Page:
The prosecution, nevertheless, argues that Jan Ryan saw how Jose was fired upon a fourth time even if the latter was already down on the ground and bleeding from the first three gunshots wounds.

It is a fundamental rule of long standing that for treachery to be appreciated, that circumstance must be present at the inception of the attack, and if absent and the attack is continuous, treachery, even if present at a subsequent stage, is not to be considered.14 That the final fatal blows may have in truth been delivered under conditions exhibiting some features of treachery does not remedy the fact that the prosecution failed to prove the existence of treachery at the onset of the attack.15 In the absence of the qualifying circumstance of treachery, accused-appellant’s conviction must be modified so that he is found guilty not of murder but only of homicide.

Accused-appellant likewise contends that the trial court should have considered the mitigating circumstance of voluntary surrender.1âwphi1.nęt

The requisites of voluntary surrender are: (a) the offender had not been actually arrested; (b) the offender surrendered himself to a person in authority or to the latter’s agent; and (c) the surrender was voluntary. For surrender to be voluntary, it must be spontaneous and show the intent of the accused to submit himself unconditionally to the authorities, either: (1) because he acknowledges his guilt; or (2) because he wishes to save them the trouble and expense incidental to his search and capture.16

Immediately after the incident, accused-appellant went to his policeman-friend Tony Tolentino bringing with him his gun. Tony Tolentino in turn accompanied him to Police Precinct No. 8 in Quezon City where charges of illegal possession of firearms were initially filed against him. The fact that accused-appellant surrendered in Quezon City and not in Marikina City where the crime was committed does not deviate from the fact that he surrendered voluntarily and spontaneously.

By giving himself up, accused-appellant saved the State the time and trouble of searching for him until arrested.17 Thus, the mitigating circumstance of voluntary surrender should be credited in his favor.

Therefore, accused-appellant is guilty of the crime of Homicide only, penalized under Article 249 of the Revised Penal Code with reclusion temporal. Considering the attendance of the mitigating circumstance of voluntary surrender, the penalty shall be imposed in its minimum period, pursuant to Article 64 (2) of the aforesaid Code. Applying further the Indeterminate Sentence Law, accused-appellant is entitled to a minimum term to be taken within the range of the penalty next lower, i.e., prision mayor. Hence, accused-appellant is sentenced to suffer the indeterminate penalty of six (6) years and one (1) day of prision mayor, as minimum, to twelve (12) years and one (1) day of reclusion temporal, as maximum.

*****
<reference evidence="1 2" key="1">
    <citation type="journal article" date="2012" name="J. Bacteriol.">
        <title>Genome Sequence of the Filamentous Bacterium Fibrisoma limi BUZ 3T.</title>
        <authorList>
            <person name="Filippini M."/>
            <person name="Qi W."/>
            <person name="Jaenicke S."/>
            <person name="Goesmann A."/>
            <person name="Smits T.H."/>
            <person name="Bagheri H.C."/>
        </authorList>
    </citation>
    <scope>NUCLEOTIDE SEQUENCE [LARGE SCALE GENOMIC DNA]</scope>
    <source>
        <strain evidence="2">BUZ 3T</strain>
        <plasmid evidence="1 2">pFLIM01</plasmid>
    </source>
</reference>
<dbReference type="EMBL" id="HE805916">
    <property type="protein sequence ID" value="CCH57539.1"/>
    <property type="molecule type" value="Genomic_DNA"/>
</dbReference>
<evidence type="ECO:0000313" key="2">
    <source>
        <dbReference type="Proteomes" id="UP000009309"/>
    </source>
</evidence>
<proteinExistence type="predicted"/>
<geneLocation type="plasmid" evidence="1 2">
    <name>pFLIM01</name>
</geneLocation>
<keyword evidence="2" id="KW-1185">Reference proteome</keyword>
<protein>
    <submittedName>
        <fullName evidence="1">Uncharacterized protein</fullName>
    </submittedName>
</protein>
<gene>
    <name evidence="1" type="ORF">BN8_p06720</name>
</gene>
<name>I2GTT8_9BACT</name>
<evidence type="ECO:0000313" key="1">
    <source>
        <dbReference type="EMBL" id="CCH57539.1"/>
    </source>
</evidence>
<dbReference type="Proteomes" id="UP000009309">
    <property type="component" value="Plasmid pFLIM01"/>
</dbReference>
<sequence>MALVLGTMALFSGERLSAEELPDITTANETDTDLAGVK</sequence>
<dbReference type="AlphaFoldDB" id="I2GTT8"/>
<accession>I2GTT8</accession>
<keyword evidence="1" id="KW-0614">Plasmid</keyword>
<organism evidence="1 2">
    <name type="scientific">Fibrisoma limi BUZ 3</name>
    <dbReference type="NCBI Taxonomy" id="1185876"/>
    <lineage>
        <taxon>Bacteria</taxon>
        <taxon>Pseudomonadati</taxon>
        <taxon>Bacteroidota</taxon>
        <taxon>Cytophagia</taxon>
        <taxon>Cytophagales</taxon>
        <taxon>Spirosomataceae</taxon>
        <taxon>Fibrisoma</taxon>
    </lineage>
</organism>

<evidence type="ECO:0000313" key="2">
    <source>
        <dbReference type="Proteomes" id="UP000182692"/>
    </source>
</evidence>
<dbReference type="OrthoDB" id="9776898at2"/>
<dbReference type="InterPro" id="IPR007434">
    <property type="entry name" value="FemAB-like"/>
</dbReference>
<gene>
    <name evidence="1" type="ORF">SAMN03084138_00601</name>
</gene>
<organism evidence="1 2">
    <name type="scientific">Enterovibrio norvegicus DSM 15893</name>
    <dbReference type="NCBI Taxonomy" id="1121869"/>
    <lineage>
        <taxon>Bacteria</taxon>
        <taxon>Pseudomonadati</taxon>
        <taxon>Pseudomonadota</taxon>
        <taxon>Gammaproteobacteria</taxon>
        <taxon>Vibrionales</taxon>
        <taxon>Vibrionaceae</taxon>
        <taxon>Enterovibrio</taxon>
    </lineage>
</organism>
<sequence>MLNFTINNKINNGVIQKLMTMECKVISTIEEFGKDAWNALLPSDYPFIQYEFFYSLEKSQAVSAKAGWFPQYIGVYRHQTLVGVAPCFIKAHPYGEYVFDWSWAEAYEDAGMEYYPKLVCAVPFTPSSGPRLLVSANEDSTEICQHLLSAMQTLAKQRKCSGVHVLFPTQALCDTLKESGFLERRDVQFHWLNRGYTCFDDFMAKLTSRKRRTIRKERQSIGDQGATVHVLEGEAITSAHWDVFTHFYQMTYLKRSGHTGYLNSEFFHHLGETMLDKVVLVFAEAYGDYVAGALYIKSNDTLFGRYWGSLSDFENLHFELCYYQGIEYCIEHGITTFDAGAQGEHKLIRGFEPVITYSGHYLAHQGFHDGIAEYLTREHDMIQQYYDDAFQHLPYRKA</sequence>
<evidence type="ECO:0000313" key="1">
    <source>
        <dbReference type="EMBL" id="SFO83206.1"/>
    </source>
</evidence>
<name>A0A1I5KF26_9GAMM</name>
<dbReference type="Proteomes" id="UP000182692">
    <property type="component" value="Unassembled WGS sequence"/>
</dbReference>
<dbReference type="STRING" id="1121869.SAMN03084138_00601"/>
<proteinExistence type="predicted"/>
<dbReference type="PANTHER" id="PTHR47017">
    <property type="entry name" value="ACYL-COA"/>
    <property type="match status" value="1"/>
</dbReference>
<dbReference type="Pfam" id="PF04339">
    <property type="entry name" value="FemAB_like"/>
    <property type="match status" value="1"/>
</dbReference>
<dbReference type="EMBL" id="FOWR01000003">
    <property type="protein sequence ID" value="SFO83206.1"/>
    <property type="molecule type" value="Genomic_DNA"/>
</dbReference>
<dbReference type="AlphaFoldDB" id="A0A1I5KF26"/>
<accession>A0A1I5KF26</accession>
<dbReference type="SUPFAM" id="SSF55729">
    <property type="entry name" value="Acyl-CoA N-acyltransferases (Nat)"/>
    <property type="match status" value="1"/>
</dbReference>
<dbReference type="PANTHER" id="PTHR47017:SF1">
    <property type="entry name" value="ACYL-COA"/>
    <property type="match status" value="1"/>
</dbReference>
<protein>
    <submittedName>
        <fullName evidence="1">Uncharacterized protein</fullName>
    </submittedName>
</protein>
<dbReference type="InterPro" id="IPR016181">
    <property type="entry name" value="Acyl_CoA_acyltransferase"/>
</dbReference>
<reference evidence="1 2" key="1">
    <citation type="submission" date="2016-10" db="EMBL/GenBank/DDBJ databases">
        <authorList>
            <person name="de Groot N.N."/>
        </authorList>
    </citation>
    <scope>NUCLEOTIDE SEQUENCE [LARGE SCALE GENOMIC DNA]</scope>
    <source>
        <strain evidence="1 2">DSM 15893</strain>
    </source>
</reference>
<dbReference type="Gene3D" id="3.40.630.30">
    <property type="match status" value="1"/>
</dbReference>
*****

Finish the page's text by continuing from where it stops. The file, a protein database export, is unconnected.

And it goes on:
The award of P1,960,000.00 for loss of earning capacity has no basis. The trial court based said award on the bare testimony of Jose Zeta III, the victim’s son. No documentary evidence was presented to support such award. Hence, it must be deleted conformably with this Court’s ruling in People v. Panabang:18

Indemnification for loss of earning capacity partakes of the nature of actual damages which must be duly proven. A self-serving statement, being unreliable, is not enough. The father of the victim has testified on the latter’s monthly income of P12,000.00. But for lost income to be recovered, there must likewise be an unbiased proof of the deceased’s average, not just gross, income. An award for lost earning capacity refers to the net income of the deceased, i.e., his total net of expenses.

On the other hand, in line with prevailing jurisprudence, we affirm the award of P50,000.00 as civil indemnity for the death of the victim. The trial court’s award of P30,000.00 as moral damages should be increased to P50,000.00, in accordance with prevailing jurisprudence. The award for funeral and medical expenses being amply supported by documentary evidence is also sustained.1âwphi1.nęt

WHEREFORE, in view of the foregoing, the decision of the Regional Trial Court of Marikina City, Branch 272, in Criminal Case No. 95-695-MK, is MODIFIED: Accused-appellant is found guilty of the crime of Homicide and is sentenced to suffer the indeterminate penalty of six (6) years and one (1) day of prision mayor, as minimum, to twelve (12) years and one (1) day of reclusion temporal, as maximum. He is further ordered to pay the heirs of the deceased, Jose Zeta, Jr., moral damages in the increased amount of P50,000.00, in addition to civil indemnity in the amount of P50,000.00, funeral expenses in the amount of P14,000.00, and medical expenses in the amount of P770.00, awarded by the trial court. The award of loss of earning capacity in the amount of P1,960,000.00 is DELETED for lack of basis.


Davide, Jr., C.J., Puno, Kapunan, and Austria-Martinez, JJ., concur.


1 Decision, Rollo, p. 14.

2 Records, p. 1.

3 People v. Galvez, G.R. No. 130397, January 17, 2002.

4 Ibid.

5 Ibid.

6 Ibid.

7 Decision, Records, p. 331.

8 See Note 5.

9 People v. Salva, G.R. No. 132351, January 10, 2002.

10 People v. Hermosa, G.R. No. 131805, September 7, 2001.

11 People v. Briones Aytalin, G.R. No. 134138, June 21, 2001.

12 TSN, July 16, 1996, p. 5.

13 People v. Lumintigar, G.R. No. 132557, January 15, 2002.

14 People v. Magallanes, 275 SCRA 222 [1997].

15 People v. Embarga, 319 SCRA 304 [1999].

16 People v. Sion, 277 SCRA 127 [1997].

17 Ibid.

18 G.R. Nos. 137514-15, January 16, 2002.